If you want dynamically-created mount points, the automount system can do this. Special non-disk filesystems can also create directories at will, e.g. proc, sys, devfs and so on.

Edit: see also the answer to What happens when you 'mount over' an existing folder with contents?

Answered By: pjc50

If mount(2) required the creation of a new directory to be the mount point, you couldn’t mount anything under a read-only filesystem. That would be dumb, so we can rule that out.

If mount optionally created a new directory to be the mountpoint, that would be weird. It’s not like mount/unmount happen all the time, so putting extra logic in the kernel to do these two steps with a single system call would not be an important speedup. Just leave it up to user-space to make a mkdir(2) system call if it wants one. Dmitry’s answer points out that having mount(2) do both things would make it non-atomic. And you’d want an extra argument to mount(2) with mode flags like open(2) takes, for O_CREAT, O_EXCL, etc. It would just be silly compared to letting user-space do it.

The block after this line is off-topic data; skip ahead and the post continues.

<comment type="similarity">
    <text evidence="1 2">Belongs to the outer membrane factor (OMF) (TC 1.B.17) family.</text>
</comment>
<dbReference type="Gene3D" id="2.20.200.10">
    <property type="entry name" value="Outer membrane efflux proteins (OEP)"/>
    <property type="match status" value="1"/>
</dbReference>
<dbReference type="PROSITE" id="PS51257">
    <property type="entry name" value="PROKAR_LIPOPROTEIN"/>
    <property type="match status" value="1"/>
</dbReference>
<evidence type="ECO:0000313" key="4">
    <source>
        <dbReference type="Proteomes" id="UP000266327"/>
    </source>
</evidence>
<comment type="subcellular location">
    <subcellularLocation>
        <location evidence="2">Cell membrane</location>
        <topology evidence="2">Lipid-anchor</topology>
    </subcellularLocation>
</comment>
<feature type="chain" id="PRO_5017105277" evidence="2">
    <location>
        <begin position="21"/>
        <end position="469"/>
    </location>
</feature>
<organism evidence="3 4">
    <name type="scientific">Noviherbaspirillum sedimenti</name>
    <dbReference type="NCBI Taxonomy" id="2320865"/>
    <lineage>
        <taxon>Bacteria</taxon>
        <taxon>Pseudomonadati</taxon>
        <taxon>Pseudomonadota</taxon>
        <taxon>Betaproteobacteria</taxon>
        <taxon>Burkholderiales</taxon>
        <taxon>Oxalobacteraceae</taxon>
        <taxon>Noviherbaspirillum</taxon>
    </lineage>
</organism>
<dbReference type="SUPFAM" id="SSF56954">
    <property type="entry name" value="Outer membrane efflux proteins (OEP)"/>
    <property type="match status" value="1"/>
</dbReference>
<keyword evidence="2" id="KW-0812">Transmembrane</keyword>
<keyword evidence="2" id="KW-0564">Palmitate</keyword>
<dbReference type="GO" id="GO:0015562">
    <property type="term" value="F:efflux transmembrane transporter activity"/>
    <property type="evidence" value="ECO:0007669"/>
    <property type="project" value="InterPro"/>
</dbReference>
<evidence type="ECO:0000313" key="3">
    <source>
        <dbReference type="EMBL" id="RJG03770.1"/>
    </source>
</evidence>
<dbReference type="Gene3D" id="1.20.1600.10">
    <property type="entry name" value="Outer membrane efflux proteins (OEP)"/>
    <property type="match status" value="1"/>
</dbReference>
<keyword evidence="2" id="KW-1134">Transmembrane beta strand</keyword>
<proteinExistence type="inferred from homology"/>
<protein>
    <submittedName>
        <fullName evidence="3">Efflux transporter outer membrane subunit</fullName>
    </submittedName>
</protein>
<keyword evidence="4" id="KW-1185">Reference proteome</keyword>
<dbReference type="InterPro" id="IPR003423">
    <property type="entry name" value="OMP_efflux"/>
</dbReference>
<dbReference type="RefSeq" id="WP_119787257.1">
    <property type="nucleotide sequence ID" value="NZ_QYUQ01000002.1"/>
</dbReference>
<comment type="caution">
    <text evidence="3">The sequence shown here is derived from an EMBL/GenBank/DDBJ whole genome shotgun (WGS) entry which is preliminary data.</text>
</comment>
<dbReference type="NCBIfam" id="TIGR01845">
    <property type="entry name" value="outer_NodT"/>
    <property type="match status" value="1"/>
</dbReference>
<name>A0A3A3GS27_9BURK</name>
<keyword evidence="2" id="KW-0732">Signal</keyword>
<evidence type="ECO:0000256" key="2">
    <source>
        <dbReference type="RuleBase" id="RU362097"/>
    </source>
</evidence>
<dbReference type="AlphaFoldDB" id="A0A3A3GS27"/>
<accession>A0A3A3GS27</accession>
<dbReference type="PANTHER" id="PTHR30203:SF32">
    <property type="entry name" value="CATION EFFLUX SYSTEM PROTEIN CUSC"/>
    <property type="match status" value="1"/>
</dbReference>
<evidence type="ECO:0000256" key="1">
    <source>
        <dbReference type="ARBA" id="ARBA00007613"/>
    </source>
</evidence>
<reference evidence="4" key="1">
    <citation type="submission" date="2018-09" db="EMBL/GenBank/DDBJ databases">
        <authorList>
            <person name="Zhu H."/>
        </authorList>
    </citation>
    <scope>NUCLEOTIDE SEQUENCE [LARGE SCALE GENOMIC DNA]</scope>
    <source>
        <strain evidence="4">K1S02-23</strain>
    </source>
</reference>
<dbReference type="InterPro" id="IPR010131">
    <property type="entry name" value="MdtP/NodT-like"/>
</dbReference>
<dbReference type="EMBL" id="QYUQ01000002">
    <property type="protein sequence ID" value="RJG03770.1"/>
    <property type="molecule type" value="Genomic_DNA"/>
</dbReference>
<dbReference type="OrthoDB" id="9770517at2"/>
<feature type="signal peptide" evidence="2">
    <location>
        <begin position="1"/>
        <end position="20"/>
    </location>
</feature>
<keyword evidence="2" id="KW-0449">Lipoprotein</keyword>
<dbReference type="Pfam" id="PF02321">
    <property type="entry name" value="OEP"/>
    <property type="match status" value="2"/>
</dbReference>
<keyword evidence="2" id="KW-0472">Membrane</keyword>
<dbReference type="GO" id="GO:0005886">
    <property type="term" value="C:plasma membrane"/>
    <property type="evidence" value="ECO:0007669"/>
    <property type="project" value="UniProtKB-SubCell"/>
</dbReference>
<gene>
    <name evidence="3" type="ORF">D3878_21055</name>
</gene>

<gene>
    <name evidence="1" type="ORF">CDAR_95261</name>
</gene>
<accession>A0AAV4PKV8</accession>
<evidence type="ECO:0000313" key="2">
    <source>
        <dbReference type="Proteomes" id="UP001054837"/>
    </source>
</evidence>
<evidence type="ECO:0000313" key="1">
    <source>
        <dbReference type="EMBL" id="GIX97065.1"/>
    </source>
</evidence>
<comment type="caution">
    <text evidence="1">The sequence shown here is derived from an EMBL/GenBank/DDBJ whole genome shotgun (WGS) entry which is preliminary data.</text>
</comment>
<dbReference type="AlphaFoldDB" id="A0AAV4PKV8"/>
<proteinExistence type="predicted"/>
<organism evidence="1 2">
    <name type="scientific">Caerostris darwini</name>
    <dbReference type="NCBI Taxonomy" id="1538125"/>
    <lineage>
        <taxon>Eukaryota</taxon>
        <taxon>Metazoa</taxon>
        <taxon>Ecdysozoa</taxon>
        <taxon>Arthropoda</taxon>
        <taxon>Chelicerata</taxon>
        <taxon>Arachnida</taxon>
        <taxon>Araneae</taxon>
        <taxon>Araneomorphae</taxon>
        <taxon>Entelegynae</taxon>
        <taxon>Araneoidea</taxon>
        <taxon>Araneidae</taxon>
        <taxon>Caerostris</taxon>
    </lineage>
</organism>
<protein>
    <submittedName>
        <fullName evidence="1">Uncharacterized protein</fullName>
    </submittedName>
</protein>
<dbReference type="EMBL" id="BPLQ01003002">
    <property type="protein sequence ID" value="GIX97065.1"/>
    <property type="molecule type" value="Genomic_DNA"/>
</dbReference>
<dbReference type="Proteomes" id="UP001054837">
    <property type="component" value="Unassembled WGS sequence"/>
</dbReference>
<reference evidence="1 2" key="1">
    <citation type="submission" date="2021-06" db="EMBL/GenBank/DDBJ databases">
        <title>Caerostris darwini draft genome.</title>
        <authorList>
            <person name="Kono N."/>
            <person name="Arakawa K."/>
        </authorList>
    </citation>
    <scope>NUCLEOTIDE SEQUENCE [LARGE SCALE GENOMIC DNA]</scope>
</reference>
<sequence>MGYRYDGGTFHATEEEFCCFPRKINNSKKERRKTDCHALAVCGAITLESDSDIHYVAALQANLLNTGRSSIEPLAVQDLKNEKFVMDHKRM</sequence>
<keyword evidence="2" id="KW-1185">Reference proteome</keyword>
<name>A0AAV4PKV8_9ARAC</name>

Or maybe you were asking about having mount(8) (the traditional program that makes mount(2) system calls) do this? That would be possible, but there’s already a perfectly good mkdir(1) for the job, and Unix’s design is all about good small tools that can be combined. If you want a tool that does both, it’s easy to write a shell script to build that tool out of two simpler tools. (Or, as muru commented, udisksctl already does this, so you don’t have to write it.) Also, Linux’s normal mount(8) from util-linux supports mount -o x-mount.mkdir[=mode] using it’s x- syntax for options for userspace, rather than options to be passed to the filesystem.